• GunsOfNavarone

          I loved the first, it was tense throughout and the exploratory nature of the tight claustrophobic rooms and corridors worked well. 2 and 3 veered away from that formula and went with bigger more open space areas and so they lacked the same atmosphere. I wracked my brain many times thinking of how they could bring it back around if they ever did a 4th game, but where would it be based without retreading old ground? The surface of the planet didn’t quite work and the space station was too spacious, so it could only ever be another ship left adrift. But it would feel too repetitious. It’s a shame but it feels like Dead Space was only ever meant to be one game, one story.

          • boxcar182

            If they did a sequel to 3 it’d most likely take place on earth. I’d be okay with that but I’d also be okay if they did a “quasi-reboot”. Maybe do a prequel to Dead Space 1 with that one ship that crashes into the Ishimura.

          • GunsOfNavarone

            Maybe it could be something like a prison vessel that floats around deep space and something lands that has part of the virus aboard, similar to Alien 3 although not a planet, or I’d even settle for a remaster of the original game.

    • Phillip Trinh

      We need a Dead Space HD PS4 remaster! I’m glad there is someone out there who likes Dead Space 3 like me! And DS3’s dlc ending was awesome! *high fives you!*

  • Joshua

    Stop spending so much money on marketing. Use social media to market games. Most people are on some form of it nowadays. Stop paying marketing companies and market it yourself.

  • zombie84_41

    i gotta buy all their games now cus we know they be worth a lot now

    • Joshua

      But if you have a PC you can buy the games there for cheap when they have sales. I also have them on PC. The graphics look amazing compared to the console version.

      • zombie84_41

        I might have my friend just build me a gaming PC because honestly this is what everybody always tells me. But I was always a console kind of person lol.

        • Joshua

          I was one too. I just bought a ps4 to play their exclusives. You can build a gaming PC yourself. It’s not difficult. I didn’t know anything about it. I just looked at lots of different videos on youtube and used PC Part Picker website to build my console. I researched it for 6 months before I felt confident in building it myself and new what I wanted within my budget. It’s a lot of fun building it yourself.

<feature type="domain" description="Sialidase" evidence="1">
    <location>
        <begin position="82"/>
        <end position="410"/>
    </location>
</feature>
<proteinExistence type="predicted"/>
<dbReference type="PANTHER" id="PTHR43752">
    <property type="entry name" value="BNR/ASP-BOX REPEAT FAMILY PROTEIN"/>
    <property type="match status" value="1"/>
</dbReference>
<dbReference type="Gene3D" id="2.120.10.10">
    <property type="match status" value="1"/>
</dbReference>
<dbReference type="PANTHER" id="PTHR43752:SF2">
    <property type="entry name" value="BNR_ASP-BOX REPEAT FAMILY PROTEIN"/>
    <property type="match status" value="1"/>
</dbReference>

• zombie84_41

            Sweet. Sounds good. One day I might lol.

  • zombie84_41

    thats awesome.

  • Vinnie Vincent’s Dead Dog

    Nobody asked EA to spend that much on marketing budgets. That’s what you get for thinking Dead Space was going to be anything more than a niche title, just like all other horror games before and after it will be. They ruined the franchise with micro-transactions in the third game. EA are a terrible company and no one is surprised Visceral was given the kick.

  • Leo

    Point is, EA doesn’t want a successful game.
    They want a successful game THEY CAN MILK FOR MONTHS (or until the next iteration comes out). As another dev pointed out, they wanted Amy Hennig (bloody Amy “Soul Reaver” Hennig, for f**k’s sake!) to turn her Star Wars project into a cash grab by adding some form of loot-based metagame – yeah, Fifa Ultimate Team, you guessed that right – and/or multiplayer based loot.

    I played the Battlefront 2 beta and, suffice to say, even a measly +4% damage to blasters turned a game of Starfighter Assault into a carnage. And of course I got the card from a loot drop. I respect Treyarch for at least TRYING to make loot balanced and interesting (“random” weapons each had one or two major drawbacks that called for noticeable skill in use, making sure the standard weaps could still outclass you if correctly used), but EA? They want a cow they can milk, PERIOD.